The Gift of H1N1. It Is Not Ebola, People.

I was going to write a piece about the hidden benefits of the hysteria around H1N1:

  • that people are freaked enough to do the right thing, which is stay home
  • that people are calling their doctors or health hotlines as soon as they notice symptoms to get advice
  • that people are doing  research about flu shots and H1N1 shots and making educated decisions for themselves
  • that people are paying attention to health alerts
  • that companies – like the one I work for – are distributing health alerts, scheduling flu shot clinics, encouraging good handwashing practices and handing out antiseptic handwash and making it easily available in common areas
  • that companies are telling workers to stay home if they are sick
  • that companies are hiring hazmat teams disinfect the offices of people who are sick with H1N1, making them feel like they have ebola, not the flu.

Okay, maybe not the last one. But true story.

I was thinking that there is an upside to the H1N1 hysteria: that our employers are being proactive and making sure that people know it is better to stay home.  That, somehow, companies were taking the health of workers seriously. That people know they have ‘permission’ to do the right thing. (I wish that non-salaried workers were getting paid to take time off because otherwise, even if they want to stay home, they often can’t because they need to pay the bills. I don’t know how to fix this problem.)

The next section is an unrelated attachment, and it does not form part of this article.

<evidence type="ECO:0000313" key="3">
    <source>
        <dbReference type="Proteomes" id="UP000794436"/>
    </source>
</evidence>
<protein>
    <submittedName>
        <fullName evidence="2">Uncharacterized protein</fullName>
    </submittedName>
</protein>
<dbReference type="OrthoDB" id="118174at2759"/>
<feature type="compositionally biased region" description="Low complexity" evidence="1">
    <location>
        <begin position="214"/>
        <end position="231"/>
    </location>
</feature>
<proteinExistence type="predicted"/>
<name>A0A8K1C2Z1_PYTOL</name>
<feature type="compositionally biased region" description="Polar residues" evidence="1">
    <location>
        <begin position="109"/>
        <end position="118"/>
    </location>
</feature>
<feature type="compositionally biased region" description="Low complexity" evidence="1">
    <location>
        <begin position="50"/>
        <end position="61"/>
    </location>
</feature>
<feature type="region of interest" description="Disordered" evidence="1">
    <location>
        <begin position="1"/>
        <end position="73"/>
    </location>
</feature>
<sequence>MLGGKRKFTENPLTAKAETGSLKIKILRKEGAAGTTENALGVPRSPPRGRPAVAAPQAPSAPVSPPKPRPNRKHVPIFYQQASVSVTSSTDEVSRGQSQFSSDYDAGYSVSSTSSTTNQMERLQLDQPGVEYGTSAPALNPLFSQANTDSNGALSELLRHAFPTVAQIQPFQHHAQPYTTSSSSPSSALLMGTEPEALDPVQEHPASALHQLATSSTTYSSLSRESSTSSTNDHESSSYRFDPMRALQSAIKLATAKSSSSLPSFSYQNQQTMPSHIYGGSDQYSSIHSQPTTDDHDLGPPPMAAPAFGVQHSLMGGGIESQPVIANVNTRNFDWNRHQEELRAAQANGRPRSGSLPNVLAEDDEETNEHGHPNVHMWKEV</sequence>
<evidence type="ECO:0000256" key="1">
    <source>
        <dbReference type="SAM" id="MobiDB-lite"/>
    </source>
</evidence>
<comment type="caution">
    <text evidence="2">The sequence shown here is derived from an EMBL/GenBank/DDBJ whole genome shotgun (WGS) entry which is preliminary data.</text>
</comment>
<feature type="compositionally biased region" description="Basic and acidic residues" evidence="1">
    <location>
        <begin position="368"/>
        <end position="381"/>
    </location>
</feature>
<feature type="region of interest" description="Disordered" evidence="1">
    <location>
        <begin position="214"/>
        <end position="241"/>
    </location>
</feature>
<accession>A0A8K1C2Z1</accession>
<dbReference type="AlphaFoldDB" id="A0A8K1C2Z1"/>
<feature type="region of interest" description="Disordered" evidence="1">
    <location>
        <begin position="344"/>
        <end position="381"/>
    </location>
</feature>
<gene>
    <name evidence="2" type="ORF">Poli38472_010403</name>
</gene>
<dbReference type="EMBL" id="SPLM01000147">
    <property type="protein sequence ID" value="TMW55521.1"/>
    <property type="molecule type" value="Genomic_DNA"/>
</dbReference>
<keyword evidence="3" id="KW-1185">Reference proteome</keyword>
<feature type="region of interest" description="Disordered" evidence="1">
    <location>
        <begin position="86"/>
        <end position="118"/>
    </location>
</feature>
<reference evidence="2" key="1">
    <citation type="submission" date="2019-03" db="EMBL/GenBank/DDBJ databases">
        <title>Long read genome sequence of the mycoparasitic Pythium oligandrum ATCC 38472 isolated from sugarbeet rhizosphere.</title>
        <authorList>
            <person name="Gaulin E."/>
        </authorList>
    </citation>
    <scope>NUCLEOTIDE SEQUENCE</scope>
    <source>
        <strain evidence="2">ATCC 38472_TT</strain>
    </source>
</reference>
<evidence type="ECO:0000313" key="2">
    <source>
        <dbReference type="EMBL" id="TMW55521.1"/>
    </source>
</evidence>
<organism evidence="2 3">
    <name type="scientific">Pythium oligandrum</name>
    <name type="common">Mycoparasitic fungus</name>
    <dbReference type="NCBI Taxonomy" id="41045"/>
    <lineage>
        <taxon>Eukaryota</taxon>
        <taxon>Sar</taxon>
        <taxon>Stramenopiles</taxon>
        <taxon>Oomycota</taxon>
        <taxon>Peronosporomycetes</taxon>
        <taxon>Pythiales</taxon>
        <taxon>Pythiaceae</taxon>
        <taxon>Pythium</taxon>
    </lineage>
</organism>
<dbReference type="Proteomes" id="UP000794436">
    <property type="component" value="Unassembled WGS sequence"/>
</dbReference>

That we are taking our health seriously.

So, yay, H1N1 hysteria!

But then I was up all night, sandwiched in my bed between two snoring, hacking, wheezing, whining, feverish agents of infection.

My kids.

This is what you’re supposed to do when someone in your family has H1N1:

  • Keep your child away from others to stop the spread of infection.
  • At home, keep your child away from other people in the house.
  • DO NOT share eating utensils, drinking glasses, washcloths, towels, beds, pillows, etc. until everyone in the household has been free of symptoms for five days

This is what I did:
Brought both of my sobbing, hysterical, coughing, infected children into bed with me and held a sweaty baby in each arm all night.

As I laid awake between my two fire/virus-breathing baby dragons, imagining every wheeze and cough spraying infection into the air and into me – I had some great imaginary symptoms by 4 am – I connected with the ancestors.

This is a parent’s dilemma throughout the ages. The plague. Measles. Various contagious fevers. Deciding how to handle viruses and infections and diseases that are highly contagious through contact and, back in the day and still in lots of parts of this world today, have a very strong chance of killing you and your entire family.

What do you do?  Do you stay away, or do you hold your suffering, contagious baby?

I held my feverish, infectious babies.

And thanked the gods and goddesses of all religions and all places that  it is only the flu.

About the author

Kelly Diels I'm Kelly Diels. I'm a writer, the founder of Cleavage (The Lines that Shape Us), and I wrote this blog post just for you. You can also find me on Twitter and darlin', please do. xoxo, K

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